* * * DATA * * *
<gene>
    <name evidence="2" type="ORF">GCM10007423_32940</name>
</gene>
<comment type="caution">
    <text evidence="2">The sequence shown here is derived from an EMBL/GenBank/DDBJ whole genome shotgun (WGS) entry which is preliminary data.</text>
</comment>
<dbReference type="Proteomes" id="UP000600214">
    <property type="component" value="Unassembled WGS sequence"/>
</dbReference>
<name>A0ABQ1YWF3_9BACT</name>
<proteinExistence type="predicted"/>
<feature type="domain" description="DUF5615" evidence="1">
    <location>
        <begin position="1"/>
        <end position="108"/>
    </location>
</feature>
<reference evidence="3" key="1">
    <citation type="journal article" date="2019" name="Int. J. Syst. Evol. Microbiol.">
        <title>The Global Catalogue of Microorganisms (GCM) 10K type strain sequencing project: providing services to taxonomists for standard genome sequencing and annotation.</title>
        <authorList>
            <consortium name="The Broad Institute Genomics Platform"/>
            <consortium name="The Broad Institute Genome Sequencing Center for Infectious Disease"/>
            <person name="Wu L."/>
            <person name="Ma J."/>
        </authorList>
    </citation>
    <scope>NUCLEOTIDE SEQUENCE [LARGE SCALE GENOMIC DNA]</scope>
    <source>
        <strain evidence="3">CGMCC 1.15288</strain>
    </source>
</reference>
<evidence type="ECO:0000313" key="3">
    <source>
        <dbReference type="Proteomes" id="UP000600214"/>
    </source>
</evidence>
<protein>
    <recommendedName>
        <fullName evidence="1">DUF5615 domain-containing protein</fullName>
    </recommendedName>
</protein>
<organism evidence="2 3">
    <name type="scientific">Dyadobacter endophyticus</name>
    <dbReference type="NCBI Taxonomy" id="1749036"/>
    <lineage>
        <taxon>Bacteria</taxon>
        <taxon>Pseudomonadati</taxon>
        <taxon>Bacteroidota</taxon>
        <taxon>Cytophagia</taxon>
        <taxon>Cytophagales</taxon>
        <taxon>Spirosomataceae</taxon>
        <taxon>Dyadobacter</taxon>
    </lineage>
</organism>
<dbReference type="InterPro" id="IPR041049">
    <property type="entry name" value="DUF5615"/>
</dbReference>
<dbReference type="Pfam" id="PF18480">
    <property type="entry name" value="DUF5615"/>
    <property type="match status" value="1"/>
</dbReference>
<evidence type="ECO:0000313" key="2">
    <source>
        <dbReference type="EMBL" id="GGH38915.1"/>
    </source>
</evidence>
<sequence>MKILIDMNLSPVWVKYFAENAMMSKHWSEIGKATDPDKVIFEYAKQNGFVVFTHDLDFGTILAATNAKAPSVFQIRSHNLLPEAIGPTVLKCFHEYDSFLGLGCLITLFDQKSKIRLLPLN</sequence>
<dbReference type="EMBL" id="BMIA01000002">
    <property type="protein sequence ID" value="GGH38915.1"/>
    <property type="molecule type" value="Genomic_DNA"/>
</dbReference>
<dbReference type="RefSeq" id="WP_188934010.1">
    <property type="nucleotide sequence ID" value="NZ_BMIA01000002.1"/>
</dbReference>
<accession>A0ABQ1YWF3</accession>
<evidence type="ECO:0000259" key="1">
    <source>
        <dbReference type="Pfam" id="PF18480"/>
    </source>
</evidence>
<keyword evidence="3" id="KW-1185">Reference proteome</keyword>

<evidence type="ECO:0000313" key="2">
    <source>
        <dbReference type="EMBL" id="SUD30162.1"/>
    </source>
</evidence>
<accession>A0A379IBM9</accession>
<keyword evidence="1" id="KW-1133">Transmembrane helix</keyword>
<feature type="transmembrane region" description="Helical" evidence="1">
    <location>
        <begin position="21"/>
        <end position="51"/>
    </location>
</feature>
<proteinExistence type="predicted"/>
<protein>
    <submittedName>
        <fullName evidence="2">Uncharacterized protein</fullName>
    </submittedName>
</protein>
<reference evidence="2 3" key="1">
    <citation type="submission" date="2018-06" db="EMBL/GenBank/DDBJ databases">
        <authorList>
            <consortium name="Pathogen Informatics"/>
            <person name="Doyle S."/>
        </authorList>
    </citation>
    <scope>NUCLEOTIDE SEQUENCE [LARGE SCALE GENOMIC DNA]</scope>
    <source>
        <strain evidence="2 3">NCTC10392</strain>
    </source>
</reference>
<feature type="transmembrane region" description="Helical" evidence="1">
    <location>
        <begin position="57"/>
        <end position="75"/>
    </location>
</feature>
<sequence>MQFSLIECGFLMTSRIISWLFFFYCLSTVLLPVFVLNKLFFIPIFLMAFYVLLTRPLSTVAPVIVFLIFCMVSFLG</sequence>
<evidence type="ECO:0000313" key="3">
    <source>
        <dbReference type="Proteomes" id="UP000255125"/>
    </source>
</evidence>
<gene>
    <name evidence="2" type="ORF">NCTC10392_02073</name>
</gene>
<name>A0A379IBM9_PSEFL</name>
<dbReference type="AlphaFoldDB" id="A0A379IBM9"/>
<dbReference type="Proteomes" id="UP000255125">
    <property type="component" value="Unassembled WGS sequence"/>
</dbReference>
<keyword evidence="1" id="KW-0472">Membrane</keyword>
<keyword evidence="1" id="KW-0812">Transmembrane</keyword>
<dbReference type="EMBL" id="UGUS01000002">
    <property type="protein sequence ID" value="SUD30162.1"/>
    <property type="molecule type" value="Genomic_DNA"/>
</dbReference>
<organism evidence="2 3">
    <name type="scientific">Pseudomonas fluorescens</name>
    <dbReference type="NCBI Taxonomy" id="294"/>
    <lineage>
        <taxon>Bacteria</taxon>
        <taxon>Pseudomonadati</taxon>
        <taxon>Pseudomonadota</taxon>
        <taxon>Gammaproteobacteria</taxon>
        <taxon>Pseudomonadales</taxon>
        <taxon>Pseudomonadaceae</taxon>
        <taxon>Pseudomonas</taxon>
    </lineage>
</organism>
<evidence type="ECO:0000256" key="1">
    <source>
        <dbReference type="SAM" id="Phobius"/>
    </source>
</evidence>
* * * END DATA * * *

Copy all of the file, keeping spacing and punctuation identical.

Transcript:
<gene>
    <name evidence="2" type="ORF">GCM10007423_32940</name>
</gene>
<comment type="caution">
    <text evidence="2">The sequence shown here is derived from an EMBL/GenBank/DDBJ whole genome shotgun (WGS) entry which is preliminary data.</text>
</comment>
<dbReference type="Proteomes" id="UP000600214">
    <property type="component" value="Unassembled WGS sequence"/>
</dbReference>
<name>A0ABQ1YWF3_9BACT</name>
<proteinExistence type="predicted"/>
<feature type="domain" description="DUF5615" evidence="1">
    <location>
        <begin position="1"/>
        <end position="108"/>
    </location>
</feature>
<reference evidence="3" key="1">
    <citation type="journal article" date="2019" name="Int. J. Syst. Evol. Microbiol.">
        <title>The Global Catalogue of Microorganisms (GCM) 10K type strain sequencing project: providing services to taxonomists for standard genome sequencing and annotation.</title>
        <authorList>
            <consortium name="The Broad Institute Genomics Platform"/>
            <consortium name="The Broad Institute Genome Sequencing Center for Infectious Disease"/>
            <person name="Wu L."/>
            <person name="Ma J."/>
        </authorList>
    </citation>
    <scope>NUCLEOTIDE SEQUENCE [LARGE SCALE GENOMIC DNA]</scope>
    <source>
        <strain evidence="3">CGMCC 1.15288</strain>
    </source>
</reference>
<evidence type="ECO:0000313" key="3">
    <source>
        <dbReference type="Proteomes" id="UP000600214"/>
    </source>
</evidence>
<protein>
    <recommendedName>
        <fullName evidence="1">DUF5615 domain-containing protein</fullName>
    </recommendedName>
</protein>
<organism evidence="2 3">
    <name type="scientific">Dyadobacter endophyticus</name>
    <dbReference type="NCBI Taxonomy" id="1749036"/>
    <lineage>
        <taxon>Bacteria</taxon>
        <taxon>Pseudomonadati</taxon>
        <taxon>Bacteroidota</taxon>
        <taxon>Cytophagia</taxon>
        <taxon>Cytophagales</taxon>
        <taxon>Spirosomataceae</taxon>
        <taxon>Dyadobacter</taxon>
    </lineage>
</organism>
<dbReference type="InterPro" id="IPR041049">
    <property type="entry name" value="DUF5615"/>
</dbReference>
<dbReference type="Pfam" id="PF18480">
    <property type="entry name" value="DUF5615"/>
    <property type="match status" value="1"/>
</dbReference>
<evidence type="ECO:0000313" key="2">
    <source>
        <dbReference type="EMBL" id="GGH38915.1"/>
    </source>
</evidence>
<sequence>MKILIDMNLSPVWVKYFAENAMMSKHWSEIGKATDPDKVIFEYAKQNGFVVFTHDLDFGTILAATNAKAPSVFQIRSHNLLPEAIGPTVLKCFHEYDSFLGLGCLITLFDQKSKIRLLPLN</sequence>
<dbReference type="EMBL" id="BMIA01000002">
    <property type="protein sequence ID" value="GGH38915.1"/>
    <property type="molecule type" value="Genomic_DNA"/>
</dbReference>
<dbReference type="RefSeq" id="WP_188934010.1">
    <property type="nucleotide sequence ID" value="NZ_BMIA01000002.1"/>
</dbReference>
<accession>A0ABQ1YWF3</accession>
<evidence type="ECO:0000259" key="1">
    <source>
        <dbReference type="Pfam" id="PF18480"/>
    </source>
</evidence>
<keyword evidence="3" id="KW-1185">Reference proteome</keyword>

<evidence type="ECO:0000313" key="2">
    <source>
        <dbReference type="EMBL" id="SUD30162.1"/>
    </source>
</evidence>
<accession>A0A379IBM9</accession>
<keyword evidence="1" id="KW-1133">Transmembrane helix</keyword>
<feature type="transmembrane region" description="Helical" evidence="1">
    <location>
        <begin position="21"/>
        <end position="51"/>
    </location>
</feature>
<proteinExistence type="predicted"/>
<protein>
    <submittedName>
        <fullName evidence="2">Uncharacterized protein</fullName>
    </submittedName>
</protein>
<reference evidence="2 3" key="1">
    <citation type="submission" date="2018-06" db="EMBL/GenBank/DDBJ databases">
        <authorList>
            <consortium name="Pathogen Informatics"/>
            <person name="Doyle S."/>
        </authorList>
    </citation>
    <scope>NUCLEOTIDE SEQUENCE [LARGE SCALE GENOMIC DNA]</scope>
    <source>
        <strain evidence="2 3">NCTC10392</strain>
    </source>
</reference>
<feature type="transmembrane region" description="Helical" evidence="1">
    <location>
        <begin position="57"/>
        <end position="75"/>
    </location>
</feature>
<sequence>MQFSLIECGFLMTSRIISWLFFFYCLSTVLLPVFVLNKLFFIPIFLMAFYVLLTRPLSTVAPVIVFLIFCMVSFLG</sequence>
<evidence type="ECO:0000313" key="3">
    <source>
        <dbReference type="Proteomes" id="UP000255125"/>
    </source>
</evidence>
<gene>
    <name evidence="2" type="ORF">NCTC10392_02073</name>
</gene>
<name>A0A379IBM9_PSEFL</name>
<dbReference type="AlphaFoldDB" id="A0A379IBM9"/>
<dbReference type="Proteomes" id="UP000255125">
    <property type="component" value="Unassembled WGS sequence"/>
</dbReference>
<keyword evidence="1" id="KW-0472">Membrane</keyword>
<keyword evidence="1" id="KW-0812">Transmembrane</keyword>
<dbReference type="EMBL" id="UGUS01000002">
    <property type="protein sequence ID" value="SUD30162.1"/>
    <property type="molecule type" value="Genomic_DNA"/>
</dbReference>
<organism evidence="2 3">
    <name type="scientific">Pseudomonas fluorescens</name>
    <dbReference type="NCBI Taxonomy" id="294"/>
    <lineage>
        <taxon>Bacteria</taxon>
        <taxon>Pseudomonadati</taxon>
        <taxon>Pseudomonadota</taxon>
        <taxon>Gammaproteobacteria</taxon>
        <taxon>Pseudomonadales</taxon>
        <taxon>Pseudomonadaceae</taxon>
        <taxon>Pseudomonas</taxon>
    </lineage>
</organism>
<evidence type="ECO:0000256" key="1">
    <source>
        <dbReference type="SAM" id="Phobius"/>
    </source>
</evidence>